Now if you’re the type of record buyer concerned primarily with curating a prestigious collection, you may be inclined to dismiss reissues.  But if your primary concern is listening to great records then reissues are a godsend.  But even some serious collectors are adding certain reissues to their collections – but only the most specific pressings, of course 😉.  

As much as I love the availability of reissues, it is good to be cautious about the source.  For example, the reissues from Sundazed Music (Johnny Cash & Bo Diddley in the photo,) are phenomenal.  (The founder of Sundazed was a mastering and remastering wizard in his career prior to Sundazed) And some artists, like Pink Floyd, have begun reissuing their back catalog themselves with fantastic releases (the Piper at the Gates of Dawn reissued on Pink Floyd’s own label in 2016 is probably the best reissue of this LP among many over the years.)  And reissues from the original labels are almost always great.  But there are a handful companies, often in Europe where release and publishing laws are less stringent than in the US, that use masters of questionable sources.  The Muddy Waters release in the photo on Wax Time Records was most likely pressed using compact discs in lieu of a proper master tape.  This is a too-common problem with older blues artist especially, as there were few proper LPs prior to 1960 in a singles-centric industry, so you’re likely to find arbitrary compilations.  (That said, I still enjoy listening to this Muddy Waters record.)  Stick with reliable sources if you can.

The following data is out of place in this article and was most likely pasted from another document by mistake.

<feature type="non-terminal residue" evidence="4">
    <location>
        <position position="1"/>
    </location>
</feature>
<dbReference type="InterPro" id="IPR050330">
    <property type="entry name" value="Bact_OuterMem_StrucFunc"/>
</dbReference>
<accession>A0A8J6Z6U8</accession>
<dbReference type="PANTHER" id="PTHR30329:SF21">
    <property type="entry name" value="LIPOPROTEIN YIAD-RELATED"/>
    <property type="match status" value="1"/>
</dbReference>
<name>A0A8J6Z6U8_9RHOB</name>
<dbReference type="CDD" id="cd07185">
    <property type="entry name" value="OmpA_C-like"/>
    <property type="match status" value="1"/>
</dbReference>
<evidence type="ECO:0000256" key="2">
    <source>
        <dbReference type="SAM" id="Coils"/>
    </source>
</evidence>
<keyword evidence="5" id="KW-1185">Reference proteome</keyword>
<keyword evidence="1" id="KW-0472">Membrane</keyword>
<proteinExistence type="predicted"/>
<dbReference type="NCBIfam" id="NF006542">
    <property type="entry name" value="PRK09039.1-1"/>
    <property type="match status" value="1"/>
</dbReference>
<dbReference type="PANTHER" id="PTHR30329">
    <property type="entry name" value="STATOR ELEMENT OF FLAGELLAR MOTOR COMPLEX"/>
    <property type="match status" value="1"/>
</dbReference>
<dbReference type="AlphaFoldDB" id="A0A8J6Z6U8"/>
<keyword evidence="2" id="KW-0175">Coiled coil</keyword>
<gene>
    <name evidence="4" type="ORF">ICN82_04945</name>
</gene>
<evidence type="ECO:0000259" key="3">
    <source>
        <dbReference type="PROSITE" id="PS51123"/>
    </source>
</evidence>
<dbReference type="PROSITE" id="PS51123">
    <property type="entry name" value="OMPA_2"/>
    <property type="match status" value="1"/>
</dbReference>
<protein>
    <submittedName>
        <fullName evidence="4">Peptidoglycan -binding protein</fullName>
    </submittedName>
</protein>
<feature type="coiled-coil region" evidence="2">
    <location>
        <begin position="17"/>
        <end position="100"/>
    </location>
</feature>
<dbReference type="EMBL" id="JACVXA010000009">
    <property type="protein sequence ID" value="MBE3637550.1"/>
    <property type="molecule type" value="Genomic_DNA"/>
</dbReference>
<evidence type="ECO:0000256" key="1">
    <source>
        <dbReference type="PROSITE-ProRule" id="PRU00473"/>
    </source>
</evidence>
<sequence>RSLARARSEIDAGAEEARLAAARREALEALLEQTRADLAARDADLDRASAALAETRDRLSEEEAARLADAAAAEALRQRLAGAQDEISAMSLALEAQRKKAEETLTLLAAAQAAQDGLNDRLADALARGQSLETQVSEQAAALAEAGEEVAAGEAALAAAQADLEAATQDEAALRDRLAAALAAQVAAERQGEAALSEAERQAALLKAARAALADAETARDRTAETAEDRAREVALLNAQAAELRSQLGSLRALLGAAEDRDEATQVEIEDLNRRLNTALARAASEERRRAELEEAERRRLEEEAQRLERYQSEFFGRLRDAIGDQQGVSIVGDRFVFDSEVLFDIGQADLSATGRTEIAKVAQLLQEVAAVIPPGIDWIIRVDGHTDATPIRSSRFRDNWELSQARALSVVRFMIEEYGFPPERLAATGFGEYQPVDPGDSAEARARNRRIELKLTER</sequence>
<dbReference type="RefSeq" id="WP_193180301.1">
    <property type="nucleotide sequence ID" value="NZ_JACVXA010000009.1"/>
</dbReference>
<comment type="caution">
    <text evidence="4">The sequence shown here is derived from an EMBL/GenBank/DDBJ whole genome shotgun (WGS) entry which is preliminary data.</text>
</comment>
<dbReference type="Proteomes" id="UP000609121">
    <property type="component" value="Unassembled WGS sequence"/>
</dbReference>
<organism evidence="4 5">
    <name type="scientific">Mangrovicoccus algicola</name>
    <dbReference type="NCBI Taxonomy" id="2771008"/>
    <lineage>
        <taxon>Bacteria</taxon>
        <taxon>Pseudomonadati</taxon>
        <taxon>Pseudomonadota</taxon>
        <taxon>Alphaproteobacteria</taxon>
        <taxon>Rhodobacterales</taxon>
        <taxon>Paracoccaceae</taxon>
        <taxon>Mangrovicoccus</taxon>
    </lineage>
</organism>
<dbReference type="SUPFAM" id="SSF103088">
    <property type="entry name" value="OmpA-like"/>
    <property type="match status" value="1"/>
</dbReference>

Of course I’ve recently recieved a couple of hip hop reissues from the original labels that I’m not sure about.  NWA, Straight Outta Compton on Ruthless and Dr Dre, The Chronic on Death Row.  I need to research to see if these were even released on vinyl originally, but instead were tracked direct to digital format, and pressed direct to CD, without proper master tapes.  Whatever the case, they sound great.